I love being wrong. It happens often enough, you’d think I’d be used to it by now.
I recently wrote a post questioning Cinderella stories and the parity within college basketball.
I wrote things like “a closer look at the field shows us that college basketball might not boast the parity we once thought” and “Cinderella doesn’t get to dance as often as we might think.”
What the hell was I thinking?
This March, the chalkboard has been thoroughly erased with only specks of dust remaining. While brackets are routinely busted every March, this time around, most everyone’s brackets were tossed in the trash before the Final Four was even determined.
Raise your hand if you picked a singleteam out of this year’s Final Four. I’ll pause while your hands remain firmly by your side.
You’d literally have to hold dual degrees from both VCU and Butler to even consider picking those teams in the Final Four and even then you’d probably talk yourself out of it for being too much of a homer.
And THAT is what makes March so maddening. On any given afternoon, Virginia Commonwealth CAN beat Kansas, Butler CAN beat Pitt and teams that looked invincible all season long now have underclassmen eyeing the NBA draft.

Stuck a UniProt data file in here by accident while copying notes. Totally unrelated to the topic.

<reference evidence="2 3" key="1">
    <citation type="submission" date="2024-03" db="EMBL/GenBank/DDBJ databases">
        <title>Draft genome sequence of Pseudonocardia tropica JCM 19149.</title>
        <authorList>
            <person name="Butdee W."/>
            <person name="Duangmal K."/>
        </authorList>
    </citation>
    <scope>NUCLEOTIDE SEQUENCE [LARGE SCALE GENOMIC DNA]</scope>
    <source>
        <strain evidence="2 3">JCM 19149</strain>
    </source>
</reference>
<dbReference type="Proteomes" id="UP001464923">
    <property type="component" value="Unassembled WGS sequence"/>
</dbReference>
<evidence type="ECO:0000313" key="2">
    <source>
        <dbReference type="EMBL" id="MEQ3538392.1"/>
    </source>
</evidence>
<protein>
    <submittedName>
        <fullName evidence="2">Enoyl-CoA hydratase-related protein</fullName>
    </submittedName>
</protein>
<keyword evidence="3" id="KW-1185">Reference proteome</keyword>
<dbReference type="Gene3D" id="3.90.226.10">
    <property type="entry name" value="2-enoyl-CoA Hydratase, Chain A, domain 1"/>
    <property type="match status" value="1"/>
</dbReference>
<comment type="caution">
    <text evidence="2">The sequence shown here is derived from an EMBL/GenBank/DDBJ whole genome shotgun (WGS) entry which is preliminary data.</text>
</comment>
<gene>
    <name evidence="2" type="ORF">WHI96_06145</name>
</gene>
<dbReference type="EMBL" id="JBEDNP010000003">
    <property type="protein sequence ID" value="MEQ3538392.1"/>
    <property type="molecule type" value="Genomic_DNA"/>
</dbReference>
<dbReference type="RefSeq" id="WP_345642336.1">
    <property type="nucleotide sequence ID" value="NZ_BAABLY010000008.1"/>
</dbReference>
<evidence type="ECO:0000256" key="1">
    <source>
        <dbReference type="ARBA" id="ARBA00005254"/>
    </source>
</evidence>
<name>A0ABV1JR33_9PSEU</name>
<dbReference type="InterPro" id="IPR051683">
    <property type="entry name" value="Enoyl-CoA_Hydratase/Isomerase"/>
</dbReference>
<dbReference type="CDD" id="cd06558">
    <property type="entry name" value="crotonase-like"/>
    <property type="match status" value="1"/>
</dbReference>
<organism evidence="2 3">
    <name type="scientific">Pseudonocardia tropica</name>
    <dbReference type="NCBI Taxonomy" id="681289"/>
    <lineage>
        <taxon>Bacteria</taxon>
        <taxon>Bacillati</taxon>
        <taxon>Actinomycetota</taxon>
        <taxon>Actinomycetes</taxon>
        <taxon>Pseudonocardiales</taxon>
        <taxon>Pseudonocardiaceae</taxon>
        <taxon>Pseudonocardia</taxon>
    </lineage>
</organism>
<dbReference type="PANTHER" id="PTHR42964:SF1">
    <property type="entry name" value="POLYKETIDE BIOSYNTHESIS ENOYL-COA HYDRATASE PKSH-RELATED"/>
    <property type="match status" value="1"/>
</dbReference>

I’m not bitter (for finishing near the bottom of every pool I entered). If I had all the answers, I’d be sipping mai tais on a beach in Waikiki, and I don’t even know where Waikiki is.
What we have this year is a 3, 4, 8 and 11 seed in a Final Four that’s as unpredictable and unsexy as any tournament that’s ever been. How can so many college basketball fans be so wrong?
Because it’s March, that’s why.
As a result, I would like to extend my most humble apologies to anyone who took the time to read my previous post, admitting I am man and sports fan enough to say that I have no idea what the hell I’m talking about. And shame on all of you for not calling me out on my wrongness.
We can go on for hours about whether the NCAA tournament determines a true champion or whether it merely rewards the hottest college team over a six game stretch. Keep in mind, unranked Virginia Commonwealth wasn’t even supposed to be invited to the party. ESPN’s Jay Bilas called their inclusion laughable.
That’s not the point.
The point is… we’re all wrong, no matter how hard we convince ourselves we’re right, which is why predicting the outcome of sporting events, while fun, is mostly futile.
None of us, other than Dionne Warwick and her psychic friends, have the answers. Otherwise, Waikiki would be considerably more populated. And despite what the ratings might hold for the VCU-Butler game, college basketball’s ultimate prize is still anyone’s for the taking.